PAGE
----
The most popular anti-anxiety drugs in use today are the SSRIs (selective serotonin reuptake inhibitors), first introduced with Prozac (fluoxetine) in 1988, and their siblings, the SNRIs (selective serotonin and noradrenaline reuptake inhibitors). Generally regarded as antidepressants, they also help relieve a wide array of anxiety and anxiety-related disorders, including generalized anxiety, panic disorder, phobias, obsessive-compulsive disorder, and PTSD. It is not clear why they work against anxiety, but both anxiety and depression involve many of the same neural pathways in the brain. They are often used along with psychotherapy. Typically, SNRIs are used if a patient fails to respond to an SSRI. It is a topic of considerable controversy, but much of the response to SSRIs is believed to be due to the placebo effect.
There is no one pathway or mechanism by which anti-anxiety drugs work; each group of chemically related agents takes a different approach to some characteristic of anxiety. The benzodiazepines, for example, are sedating agents that affect the whole body, promoting relaxation and reducing muscle tension, which is why they are also often given prior to surgery. The benzodiazepines boost levels of GABA (gamma-aminobutyric acid), a neurotransmitter that is widely distributed in the brain and puts a brake on the firing of neurons; it tamps down the nervous system in general. Because they act quickly but can create dependency, they are sometimes used in the early weeks of anxiety treatment, until other agents achieve their effect, after which their use is tapered off. As central nervous system depressants, benzodiazepines can impair driving and cognitive functions such as memory.
Beta-blockers are so-called because they block a group of receptors for the neurotransmitters epinephrine (adrenaline) and norepinephrine (noradrenaline), which mediate the flight-or-fight response. The agents control such performance-disturbing symptoms as racing heart, rapid breathing, sweating, and shaking and can be helpful when taken shortly before a performance.
SSRIs (selective serotonin reuptake inhibitors) target receptors for the neurotransmitter serotonin, while their siblings the SNRIs target receptors for both serotonin and norepinephrine (noradrenaline). They block the reuptake of the neurotransmitters at nerve-cell junctions, increasing levels of neurotransmitters to facilitate the transmission of nerve impulses. Serotonin is known to be involved in mood, while norepinephrine mediates the stress response, a component of anxiety.
While both drugs are typically used in higher doses in anxiety than in depression, they are started in low doses and can take four to six weeks to reach maximum impact. It is thought that their ultimate effect is to create neuroplasticity in the brain, stimulating the growth of new neurons that underlie increased behavioral flexibility. Among the most commonly used SNRIS for anxiety are Effexor (venlafaxine) and Cymbalta (duloxetine).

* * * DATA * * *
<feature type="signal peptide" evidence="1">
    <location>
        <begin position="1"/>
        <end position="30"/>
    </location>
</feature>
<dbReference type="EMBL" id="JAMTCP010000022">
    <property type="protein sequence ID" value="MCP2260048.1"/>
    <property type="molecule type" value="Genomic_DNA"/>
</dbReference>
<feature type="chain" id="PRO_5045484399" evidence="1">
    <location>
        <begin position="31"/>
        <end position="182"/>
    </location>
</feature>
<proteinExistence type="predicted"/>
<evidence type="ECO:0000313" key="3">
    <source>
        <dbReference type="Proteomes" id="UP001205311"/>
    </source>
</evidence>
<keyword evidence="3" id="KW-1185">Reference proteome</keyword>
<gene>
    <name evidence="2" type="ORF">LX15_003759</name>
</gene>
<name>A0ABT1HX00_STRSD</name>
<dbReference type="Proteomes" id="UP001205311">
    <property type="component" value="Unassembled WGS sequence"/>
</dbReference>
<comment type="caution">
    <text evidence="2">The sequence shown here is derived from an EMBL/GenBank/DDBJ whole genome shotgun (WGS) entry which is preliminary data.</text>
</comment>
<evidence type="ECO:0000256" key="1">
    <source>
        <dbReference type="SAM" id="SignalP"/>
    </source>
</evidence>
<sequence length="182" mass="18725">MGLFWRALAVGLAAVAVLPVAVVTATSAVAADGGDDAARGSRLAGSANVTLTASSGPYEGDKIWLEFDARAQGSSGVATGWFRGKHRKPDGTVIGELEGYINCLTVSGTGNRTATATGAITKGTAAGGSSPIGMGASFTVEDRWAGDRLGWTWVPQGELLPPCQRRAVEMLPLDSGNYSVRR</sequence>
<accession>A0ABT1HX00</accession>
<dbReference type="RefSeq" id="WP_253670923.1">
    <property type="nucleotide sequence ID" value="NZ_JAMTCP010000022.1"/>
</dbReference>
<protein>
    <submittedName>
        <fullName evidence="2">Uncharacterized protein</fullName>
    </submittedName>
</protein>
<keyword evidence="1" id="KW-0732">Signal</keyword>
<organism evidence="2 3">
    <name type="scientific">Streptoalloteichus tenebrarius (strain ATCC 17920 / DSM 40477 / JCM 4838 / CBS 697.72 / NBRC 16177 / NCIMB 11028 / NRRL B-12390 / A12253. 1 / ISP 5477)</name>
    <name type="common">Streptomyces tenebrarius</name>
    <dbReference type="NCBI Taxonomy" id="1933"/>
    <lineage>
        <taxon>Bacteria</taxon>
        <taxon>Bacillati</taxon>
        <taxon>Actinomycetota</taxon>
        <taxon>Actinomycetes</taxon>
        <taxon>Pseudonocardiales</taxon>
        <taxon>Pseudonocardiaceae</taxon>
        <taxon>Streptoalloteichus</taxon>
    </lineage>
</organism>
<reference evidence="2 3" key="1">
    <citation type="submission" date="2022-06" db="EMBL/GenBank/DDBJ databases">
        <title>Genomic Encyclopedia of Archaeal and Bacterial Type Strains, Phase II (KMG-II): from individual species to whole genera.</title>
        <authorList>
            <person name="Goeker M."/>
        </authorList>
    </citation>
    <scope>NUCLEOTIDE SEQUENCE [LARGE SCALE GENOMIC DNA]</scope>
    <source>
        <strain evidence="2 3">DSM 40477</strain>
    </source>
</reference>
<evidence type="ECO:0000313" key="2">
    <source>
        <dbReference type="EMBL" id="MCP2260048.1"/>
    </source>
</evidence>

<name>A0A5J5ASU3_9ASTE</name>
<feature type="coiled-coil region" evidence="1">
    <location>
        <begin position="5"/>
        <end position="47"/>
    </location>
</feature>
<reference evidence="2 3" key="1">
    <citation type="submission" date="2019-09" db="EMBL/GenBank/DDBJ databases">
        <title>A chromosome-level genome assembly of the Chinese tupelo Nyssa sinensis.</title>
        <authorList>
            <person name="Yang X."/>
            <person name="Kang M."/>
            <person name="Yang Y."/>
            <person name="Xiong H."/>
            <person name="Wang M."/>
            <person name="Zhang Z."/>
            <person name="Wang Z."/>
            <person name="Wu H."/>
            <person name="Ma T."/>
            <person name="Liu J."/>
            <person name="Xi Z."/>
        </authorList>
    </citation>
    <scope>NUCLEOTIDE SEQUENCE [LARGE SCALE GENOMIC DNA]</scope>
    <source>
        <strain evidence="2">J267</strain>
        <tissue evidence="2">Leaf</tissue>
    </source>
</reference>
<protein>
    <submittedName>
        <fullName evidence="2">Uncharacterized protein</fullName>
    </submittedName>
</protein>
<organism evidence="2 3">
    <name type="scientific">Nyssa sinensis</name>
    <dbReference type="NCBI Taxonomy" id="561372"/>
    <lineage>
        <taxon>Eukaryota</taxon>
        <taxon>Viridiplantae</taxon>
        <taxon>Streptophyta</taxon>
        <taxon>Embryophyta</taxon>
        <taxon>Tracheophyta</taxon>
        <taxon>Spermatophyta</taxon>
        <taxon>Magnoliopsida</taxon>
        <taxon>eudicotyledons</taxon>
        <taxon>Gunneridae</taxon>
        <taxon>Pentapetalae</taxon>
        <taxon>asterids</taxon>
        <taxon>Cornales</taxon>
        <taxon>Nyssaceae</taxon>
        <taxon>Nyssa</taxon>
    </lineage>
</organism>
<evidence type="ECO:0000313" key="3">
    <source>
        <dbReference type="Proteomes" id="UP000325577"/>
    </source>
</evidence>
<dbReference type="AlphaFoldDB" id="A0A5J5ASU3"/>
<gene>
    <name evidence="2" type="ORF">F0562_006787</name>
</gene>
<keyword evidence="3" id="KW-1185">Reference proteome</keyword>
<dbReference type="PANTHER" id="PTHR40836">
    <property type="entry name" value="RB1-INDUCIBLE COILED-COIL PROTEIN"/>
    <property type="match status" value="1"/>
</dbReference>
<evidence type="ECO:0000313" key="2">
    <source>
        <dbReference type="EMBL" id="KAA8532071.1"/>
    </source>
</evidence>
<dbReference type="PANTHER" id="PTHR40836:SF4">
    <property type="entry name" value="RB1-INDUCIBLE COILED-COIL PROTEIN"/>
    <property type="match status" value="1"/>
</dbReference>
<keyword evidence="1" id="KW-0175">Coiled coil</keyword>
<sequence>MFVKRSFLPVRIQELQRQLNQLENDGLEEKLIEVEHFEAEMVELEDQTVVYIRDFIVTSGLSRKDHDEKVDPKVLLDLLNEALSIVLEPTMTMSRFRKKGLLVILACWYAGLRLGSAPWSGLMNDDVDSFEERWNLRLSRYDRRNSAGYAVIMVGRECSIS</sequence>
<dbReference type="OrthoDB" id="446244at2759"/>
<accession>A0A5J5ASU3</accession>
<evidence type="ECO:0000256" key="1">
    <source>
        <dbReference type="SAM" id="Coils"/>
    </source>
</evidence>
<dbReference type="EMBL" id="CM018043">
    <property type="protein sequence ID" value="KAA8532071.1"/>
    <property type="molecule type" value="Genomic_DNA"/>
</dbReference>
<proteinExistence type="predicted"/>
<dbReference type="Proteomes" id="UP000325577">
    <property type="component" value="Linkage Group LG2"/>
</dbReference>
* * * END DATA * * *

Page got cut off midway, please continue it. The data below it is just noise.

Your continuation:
The treatment of anxiety is both an art and a science, depending in large part on which of the many symptoms of anxiety are most prominent and most troubling in each affected individual. In many patients, anxiety is accompanied by depression, a diagnosis that mitigates again the use, for example, of benzodiazepines and for the SSRIs or SNRIs. In addition, the choice of drug is influenced by the profile of side effects it is associated with, possible interactions with other medications a person may be taking, and general health status.
Because of the many variables physicians must weigh in deciding on a drug and measuring its effectiveness in each individual, some degree of trial-and-error should be expected. Clinical psychiatrists who are highly experienced in treating anxiety disorders have a general sense of which symptoms, and which clusters of symptoms, may respond to which drugs. Still, more often than not, it takes a trial of one or more agents to find the most effective one, or combination of drugs, and the most effective dose, with the fewest, or most tolerable, side effects.
Brain scans have been very helpful in research to identify brain regions that are key to processing emotional stimuli and circuits of neural communication that malfunction in anxiety. This information helps researchers assess the mode of action and effectiveness of drugs in development. It is also used in studies of the effectiveness of psychotherapy, to assess brain function before and after treatment.
But neuroimaging remains primarily a diagnostic and research tool, and a costly one at that. And while it is helping identify nerve circuits involved in distinct clusters of anxiety symptoms, and especially in distinguishing how the brain processes anxiety versus fear—information that enables researchers to identify promising targets for drug intervention—such use is very much in the research realm. In general, scanning does not yet provide enough specificity or utility for personalizing therapy.
Benzodiazepine drugs, given for generalized anxiety and panic, can produce a noticeable calming effect almost immediately—within an hour. But because of their ability to create dependence, they are recommended primarily for use short-term, sometimes along with SSRIs before their effects kick in.
Beta-blockers also work almost immediately against the physical symptoms of anxiety and are usually taken just before a speech or performance to curb stage fright or performance anxiety.
For longer-acting agents, depending on which medications are used, it can take two or more weeks to feel any relief from anxiety and six weeks or more to feel significant relief.
SSRIs and SNRIs affect neurotransmitter levels rapidly, although those effects are not directly responsible for symptom improvement, which takes time; the agents generally take several weeks to produce any reduction in anxiety symptoms and several weeks more to exert maximum effects. Research shows that is the time needed for neurons to grow and rewire the brain.